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University of Galway researchers have developed a modular approach to vaccine synthesis, potentially enabling production of a new cancer vaccine prototype.

The study, published in the Journal of the American Chemical Society, is a collaboration involving a number
of laboratories in Ireland, Germany, Sweden, the Netherlands, Spain and the US. The research paper describes a novel approach and has implications for vaccine design.

The vaccine contains three different components, which can be assembled like Lego blocks, said the researchers. The first is a targeting component, a glycocluster, to selectively deliver and increase uptake of the vaccine into the relevant cells of the immune system. The second component is a T-helper epitope in order to generate long-term immunity. The third component is a cancer T-antigen containing molecule (MUC-1), in order to stimulate the immune system to generate immunity against cancer- associated antigens found on breast tumour cell surfaces.

The incorporation of the glycocluster has led to a much-improved immune response to the vaccine, the researchers commented. The glycocluster molecule is comprised of multiple sugars and has a high affinity for a receptor (macrophage galactose C-type lectin) on certain immune cells (dendritic cells). The vaccine is about 10 times ‘stickier’ when it has the glycocluster than when it is absent, which explains its greater uptake into the immune cells and increased efficacy observed for the vaccine prototype, said the researchers.

The modular or ‘Lego-block’ approach means that other types of glycoclusters targeting other immune cell lectins or T-helper epitopes or tumour antigens could be built and studied in a systematic manner and thus contribute to the field of vaccine design.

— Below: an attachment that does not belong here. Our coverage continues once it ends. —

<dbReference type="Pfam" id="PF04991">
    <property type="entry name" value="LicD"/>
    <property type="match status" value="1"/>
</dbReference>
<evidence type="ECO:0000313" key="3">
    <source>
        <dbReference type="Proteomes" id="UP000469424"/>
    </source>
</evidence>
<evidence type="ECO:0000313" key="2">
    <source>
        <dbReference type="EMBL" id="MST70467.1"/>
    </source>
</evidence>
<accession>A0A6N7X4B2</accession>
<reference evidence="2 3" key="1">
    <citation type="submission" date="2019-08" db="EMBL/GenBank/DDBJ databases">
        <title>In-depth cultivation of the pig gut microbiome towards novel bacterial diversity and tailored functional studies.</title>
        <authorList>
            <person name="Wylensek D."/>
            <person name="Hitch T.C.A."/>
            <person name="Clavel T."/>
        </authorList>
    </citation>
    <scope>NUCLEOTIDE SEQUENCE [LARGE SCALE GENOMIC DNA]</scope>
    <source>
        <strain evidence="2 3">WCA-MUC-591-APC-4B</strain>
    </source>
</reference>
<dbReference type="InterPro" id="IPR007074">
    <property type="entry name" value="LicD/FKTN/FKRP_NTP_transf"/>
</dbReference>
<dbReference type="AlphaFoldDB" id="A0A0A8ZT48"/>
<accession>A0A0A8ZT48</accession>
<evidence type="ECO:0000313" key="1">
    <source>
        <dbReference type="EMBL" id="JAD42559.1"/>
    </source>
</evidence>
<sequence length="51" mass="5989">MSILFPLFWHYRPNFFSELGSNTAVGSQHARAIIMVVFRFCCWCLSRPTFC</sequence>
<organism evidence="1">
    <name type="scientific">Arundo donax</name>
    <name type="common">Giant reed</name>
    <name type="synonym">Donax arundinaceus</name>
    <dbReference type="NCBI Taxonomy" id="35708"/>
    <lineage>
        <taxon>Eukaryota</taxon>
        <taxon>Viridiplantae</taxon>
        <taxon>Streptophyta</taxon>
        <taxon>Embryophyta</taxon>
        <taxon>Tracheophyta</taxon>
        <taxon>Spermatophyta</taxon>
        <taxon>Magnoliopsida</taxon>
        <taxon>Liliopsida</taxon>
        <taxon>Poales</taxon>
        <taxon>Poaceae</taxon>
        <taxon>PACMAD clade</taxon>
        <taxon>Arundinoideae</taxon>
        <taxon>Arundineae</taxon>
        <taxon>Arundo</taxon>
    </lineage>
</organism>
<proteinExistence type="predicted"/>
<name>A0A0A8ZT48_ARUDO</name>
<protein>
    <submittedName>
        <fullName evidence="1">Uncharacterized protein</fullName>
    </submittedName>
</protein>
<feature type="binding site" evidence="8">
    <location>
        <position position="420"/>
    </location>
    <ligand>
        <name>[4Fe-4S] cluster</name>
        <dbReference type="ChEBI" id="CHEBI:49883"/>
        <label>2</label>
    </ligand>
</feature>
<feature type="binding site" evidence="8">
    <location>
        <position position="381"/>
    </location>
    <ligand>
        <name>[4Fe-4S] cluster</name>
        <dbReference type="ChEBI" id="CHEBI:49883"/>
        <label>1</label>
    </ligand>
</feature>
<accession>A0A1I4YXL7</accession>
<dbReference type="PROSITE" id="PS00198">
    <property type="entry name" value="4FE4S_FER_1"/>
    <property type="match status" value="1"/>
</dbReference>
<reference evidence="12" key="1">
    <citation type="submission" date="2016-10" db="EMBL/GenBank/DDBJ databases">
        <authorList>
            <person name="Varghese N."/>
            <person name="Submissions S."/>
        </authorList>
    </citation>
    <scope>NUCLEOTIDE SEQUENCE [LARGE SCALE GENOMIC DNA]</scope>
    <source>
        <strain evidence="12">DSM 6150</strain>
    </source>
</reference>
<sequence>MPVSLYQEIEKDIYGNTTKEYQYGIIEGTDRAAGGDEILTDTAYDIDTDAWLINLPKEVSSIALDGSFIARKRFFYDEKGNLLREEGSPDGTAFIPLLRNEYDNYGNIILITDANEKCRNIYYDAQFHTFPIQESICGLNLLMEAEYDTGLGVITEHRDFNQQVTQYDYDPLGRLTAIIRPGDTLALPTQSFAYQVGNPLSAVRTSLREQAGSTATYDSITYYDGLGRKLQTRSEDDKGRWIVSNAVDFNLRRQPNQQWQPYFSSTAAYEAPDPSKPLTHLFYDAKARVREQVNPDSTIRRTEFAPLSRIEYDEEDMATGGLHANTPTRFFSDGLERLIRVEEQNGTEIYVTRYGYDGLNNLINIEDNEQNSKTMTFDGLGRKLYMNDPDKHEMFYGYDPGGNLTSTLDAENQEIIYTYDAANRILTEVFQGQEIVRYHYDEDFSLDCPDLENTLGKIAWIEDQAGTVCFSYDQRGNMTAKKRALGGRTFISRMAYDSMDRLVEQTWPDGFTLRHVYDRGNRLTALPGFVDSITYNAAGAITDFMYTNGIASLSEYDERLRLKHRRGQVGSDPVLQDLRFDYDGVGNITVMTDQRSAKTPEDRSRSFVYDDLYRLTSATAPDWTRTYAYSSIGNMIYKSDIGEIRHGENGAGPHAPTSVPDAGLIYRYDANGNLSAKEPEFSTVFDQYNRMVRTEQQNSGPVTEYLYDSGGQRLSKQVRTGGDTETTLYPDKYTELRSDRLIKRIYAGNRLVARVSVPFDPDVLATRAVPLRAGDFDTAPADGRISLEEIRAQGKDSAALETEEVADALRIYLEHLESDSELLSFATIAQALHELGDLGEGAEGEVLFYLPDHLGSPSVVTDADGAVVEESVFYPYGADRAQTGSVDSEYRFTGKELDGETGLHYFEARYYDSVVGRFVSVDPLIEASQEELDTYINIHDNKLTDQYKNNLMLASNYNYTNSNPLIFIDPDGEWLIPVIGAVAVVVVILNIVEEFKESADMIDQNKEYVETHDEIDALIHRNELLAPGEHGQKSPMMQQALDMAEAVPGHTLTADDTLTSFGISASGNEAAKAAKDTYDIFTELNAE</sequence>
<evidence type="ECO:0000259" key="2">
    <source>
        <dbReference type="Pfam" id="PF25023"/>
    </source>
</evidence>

The study was primarily carried out by Dr Adele Gabba while she was a PhD student at University of Galway, under the supervision of Prof Paul Murphy, and subsequently as a postdoctoral fellow in the laboratory of Prof Pol Besenius at the Johannes Gutenberg University of Mainz, Germany. During the PhD study, Adele obtained an EMBO travel award which enabled travel to the laboratory of Prof Ulrika Westerlind at Umea University in Sweden, where vaccine constructs used in the study were prepared. The research was performed in a collaboration with laboratories also in Amsterdam, Boston and in Spain.

Prof Murphy, Established Professor of Chemistry at University of Galway and SFI Investigator, said: “I am hugely in debt to all the collaborators for all their contributions, and especially grateful to Dr Adele Gabba for the persistence she showed throughout, which was the key to the success of this research, spanning her PhD study and a subsequent period as a postdoctoral researcher in Mainz.

“Glycoclusters, after many years of study, are beginning to show applications that benefit health and industry. It may even be possible to use the modular approach incorporating glycoclusters to design vaccines for infectious diseases caused by bacteria or viruses or for the targeted delivery of biopharmaceuticals or small molecule drugs to where they are needed. Importantly, no adverse effects were observed of the prototype during the study, while the efficacy was improved.”